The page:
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Summer 2002
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U.S. Government Agencies Produce Digital Data with GIS

USGS and NIMA Share Data

Esri Services logoGovernment agencies, such as the United States Geological Survey (USGS), constantly look for ways to streamline their map production efforts. The USGS, as part of its stated mission, serves the United States government by providing reliable scientific information to describe and understand the earth; minimize loss of life and property from natural disasters; manage water, biological, energy, and mineral resources; and enhance and protect the quality of life for our citizens. One way the USGS accomplishes its mission is by sharing data with agencies such as the National Imagery and Mapping Agency (NIMA).

For more than 10 years, the USGS has successfully partnered with NIMA to manually produce 1:50,000-scale Topographic Line Maps (TLM) that cover the entire United States.

  click to see enlargement
Tools within the Map Production System allow the user to view the map sheet at various scales to determine if there is any further feature or annotation offsetting necessary.

"Until 2001, the USGS was working in an analog production environment, creating data and maps manually to share with NIMA," says Laurie Davis of the USGS National Mapping Division at the Rocky Mountain Mapping Center in Denver, Colorado. "We needed to transition our production flow to a digital, automated configuration to increase map output and to provide NIMA with the geospatial data they required."

Early in 2000, the USGS signed a coproduction agreement with NIMA to produce TLM and Vector Map Level 2 (VMap 2) geospatial data within the United States to NIMA Vector Product Format (VPF) specifications and thus found its opportunity to modernize to an automated system. To provide digital data to NIMA, the USGS chose to work with Esri Professional Services Group and adopted Esri's Production Line Tool Set (PLTS) for TLM production to automate its traditionally manual process.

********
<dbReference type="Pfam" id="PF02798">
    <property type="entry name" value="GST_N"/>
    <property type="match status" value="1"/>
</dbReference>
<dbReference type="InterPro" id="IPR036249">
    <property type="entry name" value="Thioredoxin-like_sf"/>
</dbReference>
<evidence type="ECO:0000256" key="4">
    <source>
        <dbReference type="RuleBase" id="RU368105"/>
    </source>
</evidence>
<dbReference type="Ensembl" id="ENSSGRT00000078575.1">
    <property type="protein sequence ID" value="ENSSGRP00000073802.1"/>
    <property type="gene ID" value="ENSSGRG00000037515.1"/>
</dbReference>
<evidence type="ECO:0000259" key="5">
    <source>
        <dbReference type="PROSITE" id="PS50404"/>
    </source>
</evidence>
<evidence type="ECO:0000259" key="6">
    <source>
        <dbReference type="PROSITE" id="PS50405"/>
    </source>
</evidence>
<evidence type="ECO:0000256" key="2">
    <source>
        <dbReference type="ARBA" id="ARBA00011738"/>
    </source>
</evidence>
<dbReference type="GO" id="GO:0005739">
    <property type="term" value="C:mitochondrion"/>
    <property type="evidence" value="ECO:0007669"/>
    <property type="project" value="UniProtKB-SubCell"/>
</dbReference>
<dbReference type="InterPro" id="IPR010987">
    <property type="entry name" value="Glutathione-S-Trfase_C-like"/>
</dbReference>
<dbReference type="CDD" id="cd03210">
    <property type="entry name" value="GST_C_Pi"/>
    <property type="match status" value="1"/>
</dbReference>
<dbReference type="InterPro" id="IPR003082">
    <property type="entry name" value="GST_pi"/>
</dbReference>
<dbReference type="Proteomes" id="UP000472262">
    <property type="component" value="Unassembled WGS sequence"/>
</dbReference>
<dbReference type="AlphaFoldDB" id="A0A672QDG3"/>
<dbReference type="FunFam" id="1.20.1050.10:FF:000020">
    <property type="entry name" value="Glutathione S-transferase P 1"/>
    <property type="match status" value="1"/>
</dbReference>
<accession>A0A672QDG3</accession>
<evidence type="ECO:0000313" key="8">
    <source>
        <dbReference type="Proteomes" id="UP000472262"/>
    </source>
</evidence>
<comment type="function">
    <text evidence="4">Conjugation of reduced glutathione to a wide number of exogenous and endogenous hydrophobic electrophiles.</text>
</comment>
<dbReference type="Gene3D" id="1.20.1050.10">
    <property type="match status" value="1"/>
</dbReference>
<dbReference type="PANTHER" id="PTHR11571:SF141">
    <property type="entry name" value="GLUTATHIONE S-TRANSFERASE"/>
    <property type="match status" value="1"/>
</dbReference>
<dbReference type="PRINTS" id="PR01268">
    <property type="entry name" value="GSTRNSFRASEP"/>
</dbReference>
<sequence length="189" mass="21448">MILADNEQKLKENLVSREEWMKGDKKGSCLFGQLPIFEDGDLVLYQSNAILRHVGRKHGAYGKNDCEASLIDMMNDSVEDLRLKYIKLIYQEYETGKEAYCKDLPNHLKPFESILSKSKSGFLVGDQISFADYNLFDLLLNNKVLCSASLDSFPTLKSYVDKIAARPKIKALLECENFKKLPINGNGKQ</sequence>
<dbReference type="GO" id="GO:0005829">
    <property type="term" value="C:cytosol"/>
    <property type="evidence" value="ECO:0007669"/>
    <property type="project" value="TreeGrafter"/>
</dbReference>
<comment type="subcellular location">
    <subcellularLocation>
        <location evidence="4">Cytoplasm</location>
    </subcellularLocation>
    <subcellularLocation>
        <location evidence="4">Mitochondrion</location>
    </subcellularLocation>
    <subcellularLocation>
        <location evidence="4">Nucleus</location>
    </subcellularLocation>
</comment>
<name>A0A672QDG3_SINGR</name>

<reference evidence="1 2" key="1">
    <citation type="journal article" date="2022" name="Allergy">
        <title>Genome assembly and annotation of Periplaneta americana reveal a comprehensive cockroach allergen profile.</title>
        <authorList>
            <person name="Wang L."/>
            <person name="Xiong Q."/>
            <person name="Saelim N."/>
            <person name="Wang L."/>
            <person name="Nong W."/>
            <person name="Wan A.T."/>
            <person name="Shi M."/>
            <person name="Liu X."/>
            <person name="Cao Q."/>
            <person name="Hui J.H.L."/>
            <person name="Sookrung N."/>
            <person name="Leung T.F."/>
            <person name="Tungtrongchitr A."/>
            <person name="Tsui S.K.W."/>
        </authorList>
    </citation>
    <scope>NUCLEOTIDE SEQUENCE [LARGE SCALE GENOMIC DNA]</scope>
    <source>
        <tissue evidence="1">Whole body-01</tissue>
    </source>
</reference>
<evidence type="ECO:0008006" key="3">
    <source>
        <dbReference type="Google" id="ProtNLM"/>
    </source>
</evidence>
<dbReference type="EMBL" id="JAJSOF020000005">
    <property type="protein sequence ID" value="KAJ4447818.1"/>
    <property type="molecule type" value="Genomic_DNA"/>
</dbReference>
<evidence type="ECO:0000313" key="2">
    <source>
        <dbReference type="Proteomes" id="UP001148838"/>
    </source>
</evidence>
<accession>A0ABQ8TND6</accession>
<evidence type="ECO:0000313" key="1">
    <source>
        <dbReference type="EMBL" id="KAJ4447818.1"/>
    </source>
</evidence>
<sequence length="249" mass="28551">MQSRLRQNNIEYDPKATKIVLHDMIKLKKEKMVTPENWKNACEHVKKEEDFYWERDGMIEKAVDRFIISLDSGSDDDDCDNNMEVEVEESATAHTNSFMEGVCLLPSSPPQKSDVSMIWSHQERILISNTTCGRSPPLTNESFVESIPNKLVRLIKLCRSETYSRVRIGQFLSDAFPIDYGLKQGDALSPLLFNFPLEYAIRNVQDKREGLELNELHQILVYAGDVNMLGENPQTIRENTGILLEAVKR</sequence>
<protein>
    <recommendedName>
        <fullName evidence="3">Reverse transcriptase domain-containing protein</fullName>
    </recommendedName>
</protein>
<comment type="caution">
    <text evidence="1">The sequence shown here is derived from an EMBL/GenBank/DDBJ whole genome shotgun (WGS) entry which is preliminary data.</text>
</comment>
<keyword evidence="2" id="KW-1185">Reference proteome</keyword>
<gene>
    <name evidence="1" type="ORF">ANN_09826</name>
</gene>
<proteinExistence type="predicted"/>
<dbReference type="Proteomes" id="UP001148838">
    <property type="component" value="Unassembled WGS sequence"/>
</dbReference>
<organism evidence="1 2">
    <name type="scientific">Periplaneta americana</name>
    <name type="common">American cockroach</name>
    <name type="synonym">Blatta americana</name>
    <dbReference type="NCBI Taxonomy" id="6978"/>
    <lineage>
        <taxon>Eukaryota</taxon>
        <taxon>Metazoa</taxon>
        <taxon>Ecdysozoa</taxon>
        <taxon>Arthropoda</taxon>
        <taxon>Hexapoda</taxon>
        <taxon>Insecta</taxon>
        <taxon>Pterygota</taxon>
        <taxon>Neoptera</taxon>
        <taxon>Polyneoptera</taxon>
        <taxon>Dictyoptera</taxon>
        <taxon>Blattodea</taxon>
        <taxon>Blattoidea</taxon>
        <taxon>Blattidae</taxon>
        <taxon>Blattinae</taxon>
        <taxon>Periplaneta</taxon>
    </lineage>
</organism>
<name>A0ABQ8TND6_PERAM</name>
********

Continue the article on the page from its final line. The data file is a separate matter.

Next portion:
The Production Line Tool Set is a system built on top of ArcInfo for high-volume database production, maintenance, and high-quality cartographic output. PLTS allows the USGS to share digital data with NIMA through an automated process. The USGS staff started making this transition by working with Esri cartographic staff to strategize a production flow specific to the USGS. Then USGS cartographers attended a PLTS training class in Esri's database production area in Redlands, California, in March 2001. In this class, USGS staff learned how to extend the PLTS to meet its production environment and how to use the PLTS software, which was written to meet NIMA specifications. The USGS cartographers then used their training, as they returned to the USGS National Mapping Division at the Rocky Mountain Mapping Center, to develop the process of mapping their sources to the PLTS and NIMA required geospatial features.

Esri further supported the USGS as it created a pilot program using PLTS to convert its source data into TLM and VMap 2 geospatial products that meet NIMA's VPF specifications. In September 2001, the USGS acquired Esri's PLTS, including the Map Production System (MPS), for TLM production. The MPS now extends the ArcInfo 8.2 map document, layer, template, and style object specifications to include cartographic elements that can be displayed and edited. The MPS includes tools for map series specification, map borders and legends, cartographic editing, cartographic output, symbolization, text labeling, and positioning. The PLTS and MPS are an established production line solution for several National Mapping Agencies.

The work being done by the USGS to support NIMA's mapping and data requirements is an example of an effective way national mapping agencies cooperate by sharing data and mapping responsibilities.

"Esri supports the USGS goals of providing current, accurate, and nationally consistent digital data and topographic maps," says David Watkins, senior cartographic project manager. "PLTS and MPS allow mapping agencies to use the data they collect to produce high-quality cartographic products."

Working in synthesis with these other agencies, the USGS has established a method to efficiently provide NIMA and the public with reliable scientific data and map products.

For more information, contact Laurie Davis, USGS (tel.: 303-202-4111, e-mail: ladavis@usgs.gov) or David Watkins, Esri project manager (tel.: 909-793-2853, ext. 1-1165; e-mail: dwatkins@esri.com) or visit www.esri.com/plts.

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